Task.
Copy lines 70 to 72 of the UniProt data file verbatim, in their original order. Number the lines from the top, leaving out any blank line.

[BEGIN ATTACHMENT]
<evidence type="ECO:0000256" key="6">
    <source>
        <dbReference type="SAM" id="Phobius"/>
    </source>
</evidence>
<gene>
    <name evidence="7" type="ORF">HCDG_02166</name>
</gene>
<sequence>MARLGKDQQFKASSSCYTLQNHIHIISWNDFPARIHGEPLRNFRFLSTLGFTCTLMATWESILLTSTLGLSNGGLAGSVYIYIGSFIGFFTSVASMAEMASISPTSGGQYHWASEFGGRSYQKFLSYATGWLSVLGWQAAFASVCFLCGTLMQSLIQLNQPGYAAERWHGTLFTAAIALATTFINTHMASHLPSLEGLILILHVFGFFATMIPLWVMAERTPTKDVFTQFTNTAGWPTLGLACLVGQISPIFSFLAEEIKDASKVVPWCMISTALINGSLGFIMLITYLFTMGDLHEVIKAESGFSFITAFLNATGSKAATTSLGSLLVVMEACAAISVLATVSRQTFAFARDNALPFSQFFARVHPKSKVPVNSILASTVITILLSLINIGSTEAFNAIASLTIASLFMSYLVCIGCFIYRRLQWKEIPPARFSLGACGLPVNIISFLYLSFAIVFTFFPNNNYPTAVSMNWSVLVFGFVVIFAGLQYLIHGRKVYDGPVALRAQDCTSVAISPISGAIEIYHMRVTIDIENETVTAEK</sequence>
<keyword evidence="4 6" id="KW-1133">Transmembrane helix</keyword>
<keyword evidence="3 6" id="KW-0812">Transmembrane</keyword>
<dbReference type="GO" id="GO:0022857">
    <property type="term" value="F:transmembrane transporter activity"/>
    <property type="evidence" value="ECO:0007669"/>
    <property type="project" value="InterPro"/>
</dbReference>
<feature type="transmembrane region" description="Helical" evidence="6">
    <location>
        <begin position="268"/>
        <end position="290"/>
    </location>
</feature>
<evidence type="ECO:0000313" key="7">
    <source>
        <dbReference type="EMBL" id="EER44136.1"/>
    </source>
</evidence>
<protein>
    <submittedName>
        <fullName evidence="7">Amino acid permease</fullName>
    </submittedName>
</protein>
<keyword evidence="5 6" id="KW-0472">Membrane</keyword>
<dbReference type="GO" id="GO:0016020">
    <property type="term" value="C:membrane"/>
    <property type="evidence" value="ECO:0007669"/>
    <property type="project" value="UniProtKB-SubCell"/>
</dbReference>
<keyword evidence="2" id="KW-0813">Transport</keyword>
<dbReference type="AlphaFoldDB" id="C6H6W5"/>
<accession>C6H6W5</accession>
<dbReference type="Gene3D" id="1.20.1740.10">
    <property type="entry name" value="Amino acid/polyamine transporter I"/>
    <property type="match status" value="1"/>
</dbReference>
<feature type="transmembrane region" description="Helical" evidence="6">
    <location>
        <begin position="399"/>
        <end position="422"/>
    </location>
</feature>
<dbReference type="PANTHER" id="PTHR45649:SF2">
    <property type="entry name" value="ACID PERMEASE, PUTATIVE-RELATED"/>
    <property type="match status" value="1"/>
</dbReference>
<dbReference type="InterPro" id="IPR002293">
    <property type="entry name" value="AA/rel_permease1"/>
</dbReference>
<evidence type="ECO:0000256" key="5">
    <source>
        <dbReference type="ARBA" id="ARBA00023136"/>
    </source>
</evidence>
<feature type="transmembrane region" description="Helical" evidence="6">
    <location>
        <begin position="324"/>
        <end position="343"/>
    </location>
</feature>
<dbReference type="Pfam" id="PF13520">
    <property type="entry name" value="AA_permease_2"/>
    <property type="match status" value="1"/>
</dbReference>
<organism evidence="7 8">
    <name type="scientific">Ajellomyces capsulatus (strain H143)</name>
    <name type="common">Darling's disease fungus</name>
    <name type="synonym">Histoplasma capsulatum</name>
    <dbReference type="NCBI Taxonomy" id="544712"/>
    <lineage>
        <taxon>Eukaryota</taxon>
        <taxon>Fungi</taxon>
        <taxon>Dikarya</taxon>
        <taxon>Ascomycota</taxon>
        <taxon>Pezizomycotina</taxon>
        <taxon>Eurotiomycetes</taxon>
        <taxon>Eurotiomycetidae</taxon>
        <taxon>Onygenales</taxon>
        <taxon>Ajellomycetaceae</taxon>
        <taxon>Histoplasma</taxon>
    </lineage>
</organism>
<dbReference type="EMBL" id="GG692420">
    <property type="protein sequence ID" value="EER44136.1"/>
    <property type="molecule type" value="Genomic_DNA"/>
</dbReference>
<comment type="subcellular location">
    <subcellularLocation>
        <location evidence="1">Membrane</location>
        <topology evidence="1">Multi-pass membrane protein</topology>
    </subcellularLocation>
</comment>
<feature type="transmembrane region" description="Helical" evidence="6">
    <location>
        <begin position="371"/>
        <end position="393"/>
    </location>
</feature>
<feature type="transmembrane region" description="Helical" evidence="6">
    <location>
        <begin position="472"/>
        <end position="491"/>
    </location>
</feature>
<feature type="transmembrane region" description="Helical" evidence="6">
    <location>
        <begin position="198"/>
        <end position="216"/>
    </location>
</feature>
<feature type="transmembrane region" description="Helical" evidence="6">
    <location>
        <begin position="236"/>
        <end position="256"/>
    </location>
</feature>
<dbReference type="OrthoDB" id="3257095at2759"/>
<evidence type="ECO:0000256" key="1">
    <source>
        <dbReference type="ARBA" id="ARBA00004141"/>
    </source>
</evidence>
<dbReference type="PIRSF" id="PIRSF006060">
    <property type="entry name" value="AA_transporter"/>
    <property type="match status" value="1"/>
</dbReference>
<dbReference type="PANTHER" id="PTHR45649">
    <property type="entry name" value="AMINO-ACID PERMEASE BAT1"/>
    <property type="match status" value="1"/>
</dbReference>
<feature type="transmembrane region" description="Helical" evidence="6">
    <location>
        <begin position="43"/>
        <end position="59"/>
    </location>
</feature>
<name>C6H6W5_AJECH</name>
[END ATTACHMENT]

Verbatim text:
<dbReference type="Pfam" id="PF13520">
    <property type="entry name" value="AA_permease_2"/>
    <property type="match status" value="1"/>